If you are interested in one of the opportunities below, please reach out directly to the faculty member listed below each project.
Design, Fabrication, and Implantation of Custom Brain Machine Interfaces
The goal of this project, in collaboration with a neuroscience team, is to develop a universal and 3D-printed rat calvarium replacement system to enable a novel brain-machine interface for brain-wide electrophysiological signal recording and stimulation. The student researcher in this position will be responsible for computer-aided design and manufacturing of the microelectrode system and the 3D-printed interface plate to allow implantation of complex and customizable apparatus into the rat brain. This includes conducting the engineering research on custom medical device design and fabrication (including additive manufacturing, precision machining, and molding), cutting mechanics and buckling analysis of microelectrode penetration of the brain membranes, and working closely with the neuroscience team to identify the needs and advance the engineering design and implantation methods.
Transport Properties Analysis of Composite Membrane Reactor
In this project, the goal is to use multiscale modeling tool to guide the microstructure design of the new membrane reactor. The student will study the SEM or CT images from experiments, use statistical homogeneity method to characterize the microchannel, select the representative volume element (RVE) accordingly, and apply random walk diffusion on the RVE domain to obtain homogenized microstructure parameters, such as porosity ɛ, tortuosity τ, volume ratio ϕ. The mean and standard deviation of each parameter should be obtained and input to the continuum-level model. To mitigate the computational effort, the 3D images will be processed in software ImageJ and exported to Comsol 5.4 for diffusion analysis. The perfect candidate should demonstrate an excellent capability in numerical methods and programming.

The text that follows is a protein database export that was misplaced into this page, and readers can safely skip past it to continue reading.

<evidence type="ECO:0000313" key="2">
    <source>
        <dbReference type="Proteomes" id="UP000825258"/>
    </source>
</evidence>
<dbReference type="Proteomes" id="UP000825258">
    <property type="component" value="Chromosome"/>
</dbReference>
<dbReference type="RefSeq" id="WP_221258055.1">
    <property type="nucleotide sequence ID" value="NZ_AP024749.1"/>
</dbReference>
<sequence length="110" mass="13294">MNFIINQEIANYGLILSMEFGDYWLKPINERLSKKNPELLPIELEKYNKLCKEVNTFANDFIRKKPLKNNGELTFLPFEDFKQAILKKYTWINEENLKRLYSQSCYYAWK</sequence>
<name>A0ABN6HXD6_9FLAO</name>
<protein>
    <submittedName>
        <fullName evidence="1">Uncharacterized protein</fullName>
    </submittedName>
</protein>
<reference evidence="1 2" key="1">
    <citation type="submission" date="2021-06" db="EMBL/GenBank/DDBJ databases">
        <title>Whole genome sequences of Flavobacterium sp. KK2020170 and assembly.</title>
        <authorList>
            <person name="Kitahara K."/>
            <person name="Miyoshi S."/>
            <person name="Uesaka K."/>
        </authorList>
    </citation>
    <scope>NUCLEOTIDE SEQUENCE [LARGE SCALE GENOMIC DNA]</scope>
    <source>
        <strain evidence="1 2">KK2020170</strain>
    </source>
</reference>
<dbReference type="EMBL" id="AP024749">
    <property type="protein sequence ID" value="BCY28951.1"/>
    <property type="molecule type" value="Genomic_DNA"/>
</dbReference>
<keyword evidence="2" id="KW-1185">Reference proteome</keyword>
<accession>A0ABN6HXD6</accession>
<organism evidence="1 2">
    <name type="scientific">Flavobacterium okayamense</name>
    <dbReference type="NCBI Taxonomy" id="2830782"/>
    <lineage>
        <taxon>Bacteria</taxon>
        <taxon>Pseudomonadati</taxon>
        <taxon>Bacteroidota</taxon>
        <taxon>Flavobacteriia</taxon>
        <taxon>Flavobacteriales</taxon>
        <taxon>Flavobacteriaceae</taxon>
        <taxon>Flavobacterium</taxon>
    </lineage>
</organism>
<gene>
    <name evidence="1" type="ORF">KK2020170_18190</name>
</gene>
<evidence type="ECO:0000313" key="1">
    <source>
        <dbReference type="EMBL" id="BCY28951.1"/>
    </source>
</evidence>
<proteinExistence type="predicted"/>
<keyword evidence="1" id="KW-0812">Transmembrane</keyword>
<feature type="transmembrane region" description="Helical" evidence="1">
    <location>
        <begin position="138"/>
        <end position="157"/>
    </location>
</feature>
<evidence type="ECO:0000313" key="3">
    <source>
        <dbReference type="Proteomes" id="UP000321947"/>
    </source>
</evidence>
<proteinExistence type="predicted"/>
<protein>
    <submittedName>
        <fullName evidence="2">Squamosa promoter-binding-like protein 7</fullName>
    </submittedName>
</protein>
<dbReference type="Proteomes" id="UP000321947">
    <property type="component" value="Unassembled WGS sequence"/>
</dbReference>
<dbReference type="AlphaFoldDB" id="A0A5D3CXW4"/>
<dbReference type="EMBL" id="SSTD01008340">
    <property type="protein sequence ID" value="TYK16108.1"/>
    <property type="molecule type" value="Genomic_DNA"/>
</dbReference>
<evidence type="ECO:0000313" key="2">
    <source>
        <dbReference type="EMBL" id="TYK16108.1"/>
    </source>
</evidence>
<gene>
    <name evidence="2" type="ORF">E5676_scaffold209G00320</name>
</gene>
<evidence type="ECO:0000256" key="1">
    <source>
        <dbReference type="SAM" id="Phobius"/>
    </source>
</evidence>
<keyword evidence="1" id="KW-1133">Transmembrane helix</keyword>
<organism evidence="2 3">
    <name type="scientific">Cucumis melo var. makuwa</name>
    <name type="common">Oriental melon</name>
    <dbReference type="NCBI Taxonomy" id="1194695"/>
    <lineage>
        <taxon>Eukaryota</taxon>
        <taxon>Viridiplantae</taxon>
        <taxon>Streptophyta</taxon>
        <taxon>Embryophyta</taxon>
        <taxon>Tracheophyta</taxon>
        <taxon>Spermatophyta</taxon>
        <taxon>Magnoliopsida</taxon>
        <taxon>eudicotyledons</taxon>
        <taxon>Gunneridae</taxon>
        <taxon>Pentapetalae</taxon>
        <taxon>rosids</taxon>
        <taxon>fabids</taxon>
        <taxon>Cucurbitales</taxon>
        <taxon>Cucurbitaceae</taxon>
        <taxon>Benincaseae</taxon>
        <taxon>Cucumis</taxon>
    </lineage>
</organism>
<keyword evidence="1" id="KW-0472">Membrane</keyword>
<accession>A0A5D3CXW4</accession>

The positions are mainly supporting graduate students with their projects. Unless specified, tasks require normal MECH knowledge and general awesomeness: responsibility, pride in your work, grit, that sort of thing. This project is perfect for students who would be interested in eventually doing an internship with NASA or the Air Force, or would be interested in eventually applying for fellowships for graduate school. Positions needed:
The student in this position is expected to work on developing and testing machine learning algorithms for optimal sensor placement. The algorithms developed will be applied on a variety of applications related to vibrations, acoustics, and other related fields. Matlab/Python will be used to develop supervised and unsupervised machine learning algorithms for damage detection from aerospace structures and related applications using minimum number of optimally-placed sensors. The ideal candidate will have a strong interest in machine learning, probabilistic approaches, optimization, structural health monitoring, algorithm development and coding. Fluency in Matlab (and/or Python), and motivation to learn other modeling and analysis tools is preferred. This position requires a high GPA, and satisfactory GRE and TOEFL scores (International students only), work ethics, integrity, motivation and collegiality.